I think the most annoying part is how stuff grows up in it, and so many undesirables will 'volunteer', get out of control. Perhaps the actual ivy is not all that difficult to manage, but all those other things, little oak and pine trees, various and sundry, dozens of small trees hoping to be ignored. Things that will make you grind your teeth in the never-ending battle of keeping them pulled up and the ivy bed pristine. There are probably people who love it, and have big beds of it growing in places where nothing else will in dense shade, no other ground cover does well, and it is a boon to preventing erosion. But it is almost certain that those same people go out in the ivy bed, fearing creepy crawlies, cursing and swearing the whole time, pulling up all that unwanted stuff.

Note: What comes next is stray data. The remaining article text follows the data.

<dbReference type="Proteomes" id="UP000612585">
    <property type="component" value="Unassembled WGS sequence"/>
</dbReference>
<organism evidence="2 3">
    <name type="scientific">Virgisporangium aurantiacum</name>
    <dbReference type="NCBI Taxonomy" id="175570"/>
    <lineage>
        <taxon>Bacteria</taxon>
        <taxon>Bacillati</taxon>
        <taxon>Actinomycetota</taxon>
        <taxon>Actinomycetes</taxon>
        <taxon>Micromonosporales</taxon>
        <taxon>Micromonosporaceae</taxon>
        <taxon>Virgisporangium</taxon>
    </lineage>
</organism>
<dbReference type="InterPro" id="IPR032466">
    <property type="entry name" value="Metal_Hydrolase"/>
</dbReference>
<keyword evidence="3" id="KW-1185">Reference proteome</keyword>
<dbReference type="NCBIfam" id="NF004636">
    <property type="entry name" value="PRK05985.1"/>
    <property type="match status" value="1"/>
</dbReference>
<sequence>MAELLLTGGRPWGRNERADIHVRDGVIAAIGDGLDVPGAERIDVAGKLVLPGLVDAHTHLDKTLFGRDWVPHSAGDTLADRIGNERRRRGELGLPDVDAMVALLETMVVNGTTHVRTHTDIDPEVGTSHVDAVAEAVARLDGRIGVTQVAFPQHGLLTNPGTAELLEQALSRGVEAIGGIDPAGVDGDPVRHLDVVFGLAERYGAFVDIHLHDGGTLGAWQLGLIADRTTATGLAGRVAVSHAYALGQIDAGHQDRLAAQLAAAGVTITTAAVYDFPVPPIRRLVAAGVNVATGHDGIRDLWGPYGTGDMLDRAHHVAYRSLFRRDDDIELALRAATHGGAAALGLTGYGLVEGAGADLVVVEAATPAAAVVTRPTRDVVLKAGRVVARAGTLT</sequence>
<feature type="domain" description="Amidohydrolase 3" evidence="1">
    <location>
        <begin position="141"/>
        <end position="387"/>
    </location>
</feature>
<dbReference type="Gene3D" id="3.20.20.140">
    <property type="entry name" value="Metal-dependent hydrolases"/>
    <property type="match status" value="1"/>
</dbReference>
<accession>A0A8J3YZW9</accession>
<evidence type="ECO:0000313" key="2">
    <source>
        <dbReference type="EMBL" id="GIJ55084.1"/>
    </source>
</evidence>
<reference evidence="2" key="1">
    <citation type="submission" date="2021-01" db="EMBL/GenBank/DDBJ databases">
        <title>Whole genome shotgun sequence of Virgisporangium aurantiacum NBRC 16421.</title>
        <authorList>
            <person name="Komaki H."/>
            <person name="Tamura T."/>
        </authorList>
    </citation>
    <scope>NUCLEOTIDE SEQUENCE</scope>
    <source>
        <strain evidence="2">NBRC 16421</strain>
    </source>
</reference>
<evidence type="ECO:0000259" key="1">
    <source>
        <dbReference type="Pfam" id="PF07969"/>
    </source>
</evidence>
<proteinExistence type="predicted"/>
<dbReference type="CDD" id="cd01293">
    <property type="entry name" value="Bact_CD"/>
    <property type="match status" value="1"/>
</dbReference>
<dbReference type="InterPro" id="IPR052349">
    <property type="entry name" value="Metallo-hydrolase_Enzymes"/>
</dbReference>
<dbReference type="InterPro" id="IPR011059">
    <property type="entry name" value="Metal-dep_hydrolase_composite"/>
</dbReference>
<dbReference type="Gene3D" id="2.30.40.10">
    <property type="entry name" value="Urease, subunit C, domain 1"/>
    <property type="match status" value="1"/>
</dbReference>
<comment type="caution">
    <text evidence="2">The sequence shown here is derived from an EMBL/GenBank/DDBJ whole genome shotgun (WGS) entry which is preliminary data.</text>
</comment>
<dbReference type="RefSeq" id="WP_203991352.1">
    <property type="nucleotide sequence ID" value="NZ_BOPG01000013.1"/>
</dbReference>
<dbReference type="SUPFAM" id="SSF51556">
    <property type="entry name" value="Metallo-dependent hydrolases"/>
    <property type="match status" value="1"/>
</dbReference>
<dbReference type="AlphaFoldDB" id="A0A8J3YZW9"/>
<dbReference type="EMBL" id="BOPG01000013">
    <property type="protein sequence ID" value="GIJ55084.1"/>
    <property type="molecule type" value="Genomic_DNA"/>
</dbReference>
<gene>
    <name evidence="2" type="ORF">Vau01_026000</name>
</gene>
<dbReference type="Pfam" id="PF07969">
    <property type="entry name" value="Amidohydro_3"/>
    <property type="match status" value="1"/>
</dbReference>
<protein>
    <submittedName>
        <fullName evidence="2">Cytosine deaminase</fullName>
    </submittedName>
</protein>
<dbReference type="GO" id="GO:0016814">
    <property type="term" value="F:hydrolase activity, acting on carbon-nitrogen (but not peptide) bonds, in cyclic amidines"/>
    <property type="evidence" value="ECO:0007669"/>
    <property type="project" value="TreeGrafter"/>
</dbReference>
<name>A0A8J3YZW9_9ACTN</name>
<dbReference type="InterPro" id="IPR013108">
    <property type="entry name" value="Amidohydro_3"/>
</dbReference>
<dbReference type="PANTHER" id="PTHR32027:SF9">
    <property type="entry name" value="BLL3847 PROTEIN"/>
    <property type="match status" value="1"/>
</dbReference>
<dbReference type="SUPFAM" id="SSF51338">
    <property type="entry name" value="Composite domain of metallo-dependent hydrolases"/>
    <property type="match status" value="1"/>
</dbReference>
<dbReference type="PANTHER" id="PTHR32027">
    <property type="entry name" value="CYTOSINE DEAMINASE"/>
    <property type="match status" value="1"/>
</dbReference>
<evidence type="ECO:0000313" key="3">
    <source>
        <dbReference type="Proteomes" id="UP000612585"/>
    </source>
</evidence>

I've been out spraying trying to kill it. Except for that place near the drive way where I had an encounter with Mr. No Shoulders several weeks ago. I am very wary of that area, though I know the belly crawler could be miles away by now. And admit to actually casting a side-ways glance over into the ivy bed every time I drive in and out.  But don't want to spray the industrial strength brush killer there, as that is the only place where the late blooming yellow daisies live. I would love for the ivy to be history, but not at the expense of the wild-flowers.

When I see people buying hanging baskets or little potted plants, talking about how much they love ivy and hope it will do well at their homes - I tell them my story: it turns into kudzu when you aren't looking.

do not like sprinklers...

...or the idea of wasting water on lawns. But sadly, have bought two sprinklers for keeping the grass green in recent weeks.  The guy who lives here decided he would pay to get a small area in front of the house sodded. So we have been diligent about keeping that sufficiently wet when it has not rained in a timely manner. I am not sure why he decided to wait until it got blistering  hot to talk to the lawn guy about putting down sod, but it's been a challenge to keep it well-watered over recent weeks.